Medicare

Medicare Anti-Fraud Pilot Program Saves $200 Million. Only $47.8 Billion In Improper Payments to Go.

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Medicare's new anti-fraud program, which changes the way durable medical equipment like power wheelchairs are paid for, is estimated to have saved $202 million* during its first year in operation, reports USA Today. Great! But don't get too excited. Considering the scale of fraud and payment foul-ups in the system, it's not much of a success: According to the Government Accountability Office, Medicare made $48 billion in improper payments in 2010. Others have suggested that fraud in government health programs costs $60 billion a year or more. Saving $200 million annually doesn't even really constitute winning a battle; at best it's more like firing a shot in the right direction.

Read "Medicare Thieves," my October 2011 feature on fraud in the government's biggest health system. 

*Update: Corrected to say $202 million, not $202. 

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  1. I think you dropped a million after $202. Although it says something about the government that I considered saving $202 plausible before I reread the title.

    1. Ha, same thing here. “We saved…202 dollars! See!”

      1. It’s like that I Love Lucy episode where she saved $300 by buying a dress for $500.

        Even my kids can figure out the fallacious logic.

        1. From this, I deduce your kids are male.

          1. Nah, only that they aren’t teenagers yet. That’s when the girls go all shop-happy.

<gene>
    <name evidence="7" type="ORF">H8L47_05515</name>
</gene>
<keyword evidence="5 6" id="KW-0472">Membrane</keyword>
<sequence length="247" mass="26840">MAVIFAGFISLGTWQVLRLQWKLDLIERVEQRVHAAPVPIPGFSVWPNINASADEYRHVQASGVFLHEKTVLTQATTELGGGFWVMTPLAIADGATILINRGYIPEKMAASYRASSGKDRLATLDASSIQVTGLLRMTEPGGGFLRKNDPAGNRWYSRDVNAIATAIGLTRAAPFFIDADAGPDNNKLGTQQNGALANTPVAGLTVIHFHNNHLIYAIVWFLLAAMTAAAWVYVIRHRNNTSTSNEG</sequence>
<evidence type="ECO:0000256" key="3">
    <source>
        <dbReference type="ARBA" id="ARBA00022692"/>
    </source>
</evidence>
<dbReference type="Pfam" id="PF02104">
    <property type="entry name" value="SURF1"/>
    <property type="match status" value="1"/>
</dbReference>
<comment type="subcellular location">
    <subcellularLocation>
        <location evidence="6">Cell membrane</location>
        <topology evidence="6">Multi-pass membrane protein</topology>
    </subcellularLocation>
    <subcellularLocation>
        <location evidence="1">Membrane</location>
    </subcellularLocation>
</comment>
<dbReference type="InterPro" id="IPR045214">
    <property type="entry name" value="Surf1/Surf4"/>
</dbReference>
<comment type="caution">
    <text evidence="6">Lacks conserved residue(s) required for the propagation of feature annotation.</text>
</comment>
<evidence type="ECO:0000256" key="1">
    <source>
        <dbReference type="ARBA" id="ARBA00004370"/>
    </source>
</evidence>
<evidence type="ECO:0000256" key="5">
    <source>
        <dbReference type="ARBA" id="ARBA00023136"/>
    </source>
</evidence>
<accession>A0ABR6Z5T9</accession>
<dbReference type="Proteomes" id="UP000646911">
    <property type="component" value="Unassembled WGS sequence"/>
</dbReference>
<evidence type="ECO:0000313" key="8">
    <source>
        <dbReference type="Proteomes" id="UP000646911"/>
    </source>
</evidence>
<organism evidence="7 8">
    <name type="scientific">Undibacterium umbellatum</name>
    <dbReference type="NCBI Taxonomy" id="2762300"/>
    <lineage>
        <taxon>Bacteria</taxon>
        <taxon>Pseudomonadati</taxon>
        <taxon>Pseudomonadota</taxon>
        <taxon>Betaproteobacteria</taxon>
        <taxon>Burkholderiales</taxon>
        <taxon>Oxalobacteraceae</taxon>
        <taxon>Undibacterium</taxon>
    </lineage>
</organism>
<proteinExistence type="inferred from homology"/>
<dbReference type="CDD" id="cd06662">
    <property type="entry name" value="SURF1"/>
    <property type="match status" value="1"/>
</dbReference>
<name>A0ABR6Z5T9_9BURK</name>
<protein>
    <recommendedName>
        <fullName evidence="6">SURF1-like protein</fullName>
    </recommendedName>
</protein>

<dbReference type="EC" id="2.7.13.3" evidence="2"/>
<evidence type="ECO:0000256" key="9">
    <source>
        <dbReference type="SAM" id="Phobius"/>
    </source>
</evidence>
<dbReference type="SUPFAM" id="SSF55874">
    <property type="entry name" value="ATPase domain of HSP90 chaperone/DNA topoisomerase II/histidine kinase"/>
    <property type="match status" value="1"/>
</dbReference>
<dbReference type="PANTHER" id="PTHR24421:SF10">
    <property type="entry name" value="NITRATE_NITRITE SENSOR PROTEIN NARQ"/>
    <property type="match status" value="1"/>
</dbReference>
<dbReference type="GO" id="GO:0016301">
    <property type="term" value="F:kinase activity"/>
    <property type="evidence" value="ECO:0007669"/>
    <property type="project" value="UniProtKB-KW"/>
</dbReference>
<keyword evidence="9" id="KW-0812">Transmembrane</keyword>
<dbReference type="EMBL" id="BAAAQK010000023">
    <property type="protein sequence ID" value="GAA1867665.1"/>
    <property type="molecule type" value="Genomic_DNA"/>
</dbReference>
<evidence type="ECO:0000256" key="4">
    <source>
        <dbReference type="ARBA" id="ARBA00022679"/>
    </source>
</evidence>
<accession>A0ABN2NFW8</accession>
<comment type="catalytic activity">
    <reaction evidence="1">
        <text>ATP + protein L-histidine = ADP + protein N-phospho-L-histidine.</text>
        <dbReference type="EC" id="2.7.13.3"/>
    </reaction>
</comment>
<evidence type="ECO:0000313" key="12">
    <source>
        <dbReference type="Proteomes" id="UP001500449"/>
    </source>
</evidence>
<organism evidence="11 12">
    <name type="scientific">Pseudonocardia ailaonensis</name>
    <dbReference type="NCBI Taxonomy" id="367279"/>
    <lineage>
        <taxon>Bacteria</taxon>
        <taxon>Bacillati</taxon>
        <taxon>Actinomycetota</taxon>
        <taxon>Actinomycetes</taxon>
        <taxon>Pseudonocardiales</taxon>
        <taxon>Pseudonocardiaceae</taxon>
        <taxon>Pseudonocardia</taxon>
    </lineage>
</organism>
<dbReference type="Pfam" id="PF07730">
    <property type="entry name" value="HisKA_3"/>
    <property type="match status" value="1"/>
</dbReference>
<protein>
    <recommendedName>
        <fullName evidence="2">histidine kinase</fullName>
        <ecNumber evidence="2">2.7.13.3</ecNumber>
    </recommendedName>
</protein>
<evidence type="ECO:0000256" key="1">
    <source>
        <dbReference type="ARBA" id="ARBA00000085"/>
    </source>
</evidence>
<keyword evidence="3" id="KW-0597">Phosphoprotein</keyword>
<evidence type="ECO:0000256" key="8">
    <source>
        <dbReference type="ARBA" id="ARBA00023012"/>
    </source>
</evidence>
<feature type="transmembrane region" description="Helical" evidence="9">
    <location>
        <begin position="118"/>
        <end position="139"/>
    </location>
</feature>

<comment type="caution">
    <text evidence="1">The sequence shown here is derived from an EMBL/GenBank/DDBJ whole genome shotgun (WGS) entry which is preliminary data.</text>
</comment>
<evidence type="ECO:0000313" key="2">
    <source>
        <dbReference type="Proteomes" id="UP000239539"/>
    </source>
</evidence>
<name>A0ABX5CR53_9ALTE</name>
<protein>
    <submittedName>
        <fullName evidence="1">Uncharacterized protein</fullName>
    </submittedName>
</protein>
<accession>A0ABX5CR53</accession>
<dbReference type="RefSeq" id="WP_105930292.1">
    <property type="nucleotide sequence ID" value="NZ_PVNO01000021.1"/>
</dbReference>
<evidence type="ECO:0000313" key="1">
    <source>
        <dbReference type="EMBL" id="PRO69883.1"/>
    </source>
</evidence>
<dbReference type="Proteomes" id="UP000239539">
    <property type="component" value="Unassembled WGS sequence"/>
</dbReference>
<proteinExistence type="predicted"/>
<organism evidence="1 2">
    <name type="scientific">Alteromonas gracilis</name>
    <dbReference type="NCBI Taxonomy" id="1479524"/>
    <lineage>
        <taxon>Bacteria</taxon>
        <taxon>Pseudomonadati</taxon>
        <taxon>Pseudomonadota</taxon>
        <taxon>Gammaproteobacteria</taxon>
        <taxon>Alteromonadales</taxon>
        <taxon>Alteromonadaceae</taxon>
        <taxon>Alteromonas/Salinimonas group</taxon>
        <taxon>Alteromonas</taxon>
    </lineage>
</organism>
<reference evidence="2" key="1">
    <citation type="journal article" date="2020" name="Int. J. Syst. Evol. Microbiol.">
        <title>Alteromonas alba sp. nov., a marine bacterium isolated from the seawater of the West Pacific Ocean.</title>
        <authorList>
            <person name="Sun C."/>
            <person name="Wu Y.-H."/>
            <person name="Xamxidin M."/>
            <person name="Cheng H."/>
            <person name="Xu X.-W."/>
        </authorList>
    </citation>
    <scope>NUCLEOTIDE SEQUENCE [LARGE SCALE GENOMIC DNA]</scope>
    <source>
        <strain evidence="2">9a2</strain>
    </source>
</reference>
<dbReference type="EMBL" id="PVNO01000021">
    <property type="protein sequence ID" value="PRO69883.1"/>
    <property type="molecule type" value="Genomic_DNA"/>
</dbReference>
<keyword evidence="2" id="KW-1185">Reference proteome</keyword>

2. a rong journey begin w single step rasshopper.

    1. That’s true – a wrong journey does begin with a single step.

  3. I’d have liked to see better this year, too, but to act as if this is how it will be forever is not REASON-able. Each year the program will improve, and people will be less likely to commit fraud as they are more likely to get caught.

    And even with that fraud it is still less expensive and more generous than private-market insurance.

    1. Each year the program will improve, and people will be less likely to commit fraud as they are more likely to get caught.

      BWA HA! HA! HA! HA! HA! HA!

      And even with that fraud it is still less expensive and more generous than private-market insurance.

      BWA HA! HA! HA! HA! HA! HA!

    2. NAR|4.19.12 @ 10:55AM|#
      …”Each year the program will improve, and people will be less likely to commit fraud as they are more likely to get caught.”

      Yep. Adding new rules and regulations always improves compliance, right?
      Or, perhaps, the income of those paid to figure out how to avoid those new rules, like, oh, tax advisers…

    3. Urine? Dick? Tony? Mung? Is that one of you??

  4. I’m surprised they found that much. This is the government, remember? Every single penny they spend is absolutely critical. Also, stimulus and multiplier effect.

  5. I’m curious as to how much was spent to achieve those savings.

  6. Peter Suderman – AGAIN with the alt text! Loving it.

    1. +1

  7. As lame as this was, it’s more than 200 times larger than the whole GSA/Vegas conference, and almost as Medicare spent on penis pumps.

  8. Standard health lawyer disclaimer:

    When people talk about “fraud and abuse” in Medicare, they are most likely including the inadvertant billing errors that are inevitable in a complex, internally inconsistent system like Medicare uses.

    What normal people would consider “fraud” or “abuse” is a much smaller number.

    1. ^^ THIS. I’m taking a moment to slack off from my work, which is running a small medical billing company. I can tell you that the vast majority of “fraud” is simply lapses in keeping track of the ever-changing bullshit-fest which is Medicare compliance. How many other industries require skilled, experienced contractors to basically send out invoices? Compliance costs are skyrocketing and reimbursement rates (in the HME field where I work) have been getting cut every year.

  9. Is this $202 million before or after the cost of the program is factored in? McPaper doesn’t say.

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